Like a lot of things, the electric assist bicycle is a polarizing topic in the cyclo-sphere.
Riders will come down on either side of wheel size, hub width, drivetrain configuration, frame materials, and saddle types. But nothing seems to bring out the vitriol like the idea of an Ebike.
I have to admit, I have been solidly, vehemently on the side of the haters. A few years ago, when I first became aware of Ebikes, I was scornful of a rider who thought an Ebike was a good thing. I was of the opinion that in mountain biking, at least, gains must be earned. Power assist was clearly ‘cheating’. Strava segments would fall to unworthy Ebike snipers. Heroic efforts by deserving riders would be meaningless.
Furthermore, the bikes sucked. None of the major bike brands had signed on, so the Ebikes out there were pretty poor designs where clearly the bike design itself was secondary to the electric motor design. Ebikes had motors, sure, but they were not an actual bicycle that a discerning rider would want to use. Actually, this was my major complaint about the bikes. The philosophical stuff can be debated, but the real-world performance of the Ebike as a bike, in my opinion, left a lot to be desired. Electric assist never entered my thinking.
Then, things changed. Around December of 2017, I went from being a somewhat strong rider to virtually unable to pedal a bike, due to a combination of a shoulder injury needing surgery and recurring back spasms likely brought on by a herniated disc in my lower back. Add a monster bout with this year’s flu bug on top of it, and the result was three and a half months off the bike. I can’t afford that much time off; I’m not young enough or fit enough. I’ll admit to some despair whether I’d ever ride again, or at least ride on a mountain again.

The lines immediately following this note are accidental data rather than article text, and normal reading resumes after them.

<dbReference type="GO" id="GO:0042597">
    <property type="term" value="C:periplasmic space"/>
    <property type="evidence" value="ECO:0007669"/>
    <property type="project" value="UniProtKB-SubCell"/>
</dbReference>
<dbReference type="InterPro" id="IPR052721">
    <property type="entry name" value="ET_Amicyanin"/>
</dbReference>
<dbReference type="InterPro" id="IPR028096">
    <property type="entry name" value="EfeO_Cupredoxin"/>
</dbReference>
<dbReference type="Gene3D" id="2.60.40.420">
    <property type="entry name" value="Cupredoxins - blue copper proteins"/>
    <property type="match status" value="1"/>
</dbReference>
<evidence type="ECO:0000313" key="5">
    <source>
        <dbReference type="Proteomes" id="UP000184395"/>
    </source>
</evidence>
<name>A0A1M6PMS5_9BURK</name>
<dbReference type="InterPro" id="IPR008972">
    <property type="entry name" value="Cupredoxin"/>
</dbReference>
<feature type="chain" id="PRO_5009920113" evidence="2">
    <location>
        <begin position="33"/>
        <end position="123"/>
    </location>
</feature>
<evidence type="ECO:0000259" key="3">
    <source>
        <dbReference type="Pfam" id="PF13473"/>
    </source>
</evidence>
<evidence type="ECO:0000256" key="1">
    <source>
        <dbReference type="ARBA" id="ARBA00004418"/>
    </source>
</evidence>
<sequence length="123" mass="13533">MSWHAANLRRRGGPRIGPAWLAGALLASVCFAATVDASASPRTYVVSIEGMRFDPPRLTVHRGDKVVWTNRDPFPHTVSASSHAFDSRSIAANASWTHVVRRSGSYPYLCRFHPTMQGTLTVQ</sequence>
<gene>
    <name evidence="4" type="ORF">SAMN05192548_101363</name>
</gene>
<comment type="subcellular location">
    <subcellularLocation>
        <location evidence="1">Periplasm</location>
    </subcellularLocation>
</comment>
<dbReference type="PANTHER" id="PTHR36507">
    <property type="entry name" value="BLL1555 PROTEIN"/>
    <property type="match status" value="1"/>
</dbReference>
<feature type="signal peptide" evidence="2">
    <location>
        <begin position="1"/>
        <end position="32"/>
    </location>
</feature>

I happened to have some conversations in January with a couple of Ebike fans. A couple of points were made that now resonated with my then-current physical state: an Ebike can help you get back on two wheels while you are recovering from an injury. And an Ebike will probably extend your riding lifespan, maybe 10 years or more. My pain-filled body was a lot more open to these conversations. But, Ebikes suck as bikes, right? What if I designed one that was a good mountain bike first, and then added the electric assist? What if, indeed.
In the meantime, I borrowed a Specialized Turbo Levo from my friend, Mark LaPaglia, at Sun&Spokes Bike Shop. I tried riding it with the objective of figuring out what an Ebike is good for. I found myself ratcheting the assistance percentage down more and more until I was doing entire rides on Eco mode set at 10%. That’s only 25 watts of assistance, barely enough to offset the weight of the motor system. But, I could, in my weakened state, crank out a 25-mile trail ride fairly easily, and get back before the battery was flat. No way would I physically have been able to do that without that little bit of assist. And, at the end of the ride, I was about as flogged as I would have been on an 8 or 10-mile ride with no assistance. I stayed off the official non-motorized trails and used two-track and wildcat social trails for my riding.